Short people, rejoice! While previous studies have shown that tall people are more likely to be richer and more successful, a new research has found that being tall also comes with a disadvantage: the likelihood of developing varicose veins.
Varicose veins is still a rather understudied condition, though increasingly, it is shown to be associated with major health risks such as ulcerations or venous thromboembolism (blood clots forming in the veins). Scientists still don’t know exactly what causes varicose veins, and what the best treatment is — but they’re getting closer. A new study suggests that height may have something to do with it, which is an important clue.
“We may be able to leverage what we know about the biology underlying human height and use it to uncover the root causes of varicose vein disease,” said lead author Nicholas J. Leeper, M.D., from the Divisions of Vascular Surgery and Cardiovascular Medicine at Stanford University in California. “Ultimately, this may help investigators discover a therapy that can prevent or reverse this common and sometimes debilitating disease.”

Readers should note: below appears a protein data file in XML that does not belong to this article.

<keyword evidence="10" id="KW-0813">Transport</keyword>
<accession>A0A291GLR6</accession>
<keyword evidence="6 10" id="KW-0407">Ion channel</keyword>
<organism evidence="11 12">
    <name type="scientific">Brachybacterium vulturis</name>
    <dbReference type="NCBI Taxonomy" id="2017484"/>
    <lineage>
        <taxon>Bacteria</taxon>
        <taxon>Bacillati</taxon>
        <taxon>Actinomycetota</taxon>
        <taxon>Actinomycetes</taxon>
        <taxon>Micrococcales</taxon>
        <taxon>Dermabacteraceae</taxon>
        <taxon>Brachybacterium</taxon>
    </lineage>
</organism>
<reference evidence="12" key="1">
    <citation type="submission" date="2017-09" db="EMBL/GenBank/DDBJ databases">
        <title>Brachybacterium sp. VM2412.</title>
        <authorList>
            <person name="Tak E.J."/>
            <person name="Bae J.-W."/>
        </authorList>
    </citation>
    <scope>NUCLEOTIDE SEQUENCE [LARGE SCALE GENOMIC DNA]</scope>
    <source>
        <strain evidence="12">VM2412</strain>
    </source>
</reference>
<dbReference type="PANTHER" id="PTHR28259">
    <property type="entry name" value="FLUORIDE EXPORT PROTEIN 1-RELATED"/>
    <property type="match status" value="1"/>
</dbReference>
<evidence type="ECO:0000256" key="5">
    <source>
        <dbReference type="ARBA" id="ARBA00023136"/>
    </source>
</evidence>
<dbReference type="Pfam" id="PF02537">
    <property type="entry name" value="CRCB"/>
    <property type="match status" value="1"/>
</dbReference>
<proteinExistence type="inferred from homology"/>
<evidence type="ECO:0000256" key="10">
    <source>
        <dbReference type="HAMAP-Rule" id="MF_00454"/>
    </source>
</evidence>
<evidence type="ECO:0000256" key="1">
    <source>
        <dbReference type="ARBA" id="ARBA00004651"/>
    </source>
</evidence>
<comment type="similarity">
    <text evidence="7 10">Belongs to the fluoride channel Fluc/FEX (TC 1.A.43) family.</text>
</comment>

Leeper and colleagues used data from a massive long-term study called the UK Biobank, which involved 413,519 people. Researchers found that age, gender, and obesity are risk factors for developing varicose veins, which was also suggested by previous research. But they also made some intriguing new findings:
increased height increases the risk for varicose veins;
genes that determine height also influence the development of varicose veins; and
there is a strong genetic correlation between deep vein thrombosis and varicose veins.
“By conducting the largest genetics study ever performed for varicose vein disease, we now have a much better understanding of the biology that is altered in people at risk for disease,” said Leeper. “Ultimately, we hope to test whether those factors can be targeted, and potentially prevent or delay the development of disease in at-risk individuals.”
While it will likely be a while before this gets implemented into health strategies, it’s still a significant puzzle piece which could help in the establishment of preventive measures. This condition is most common after age 50, and more prevalent in women — and knowing additional risk factors could help develop better strategies to prevent or alleviate the problem. Ultimately, researchers hope to potentially prevent or delay the development of the disease in at-risk individuals.
Generally speaking, having an overall healthy lifestyle (which includes exercising, not being overweight, and avoiding long periods of standing and sitting) can prevent varicose veins from getting worse. Not smoking is also a significant aspect.
The study has been published in the Journal of the American Heart Association.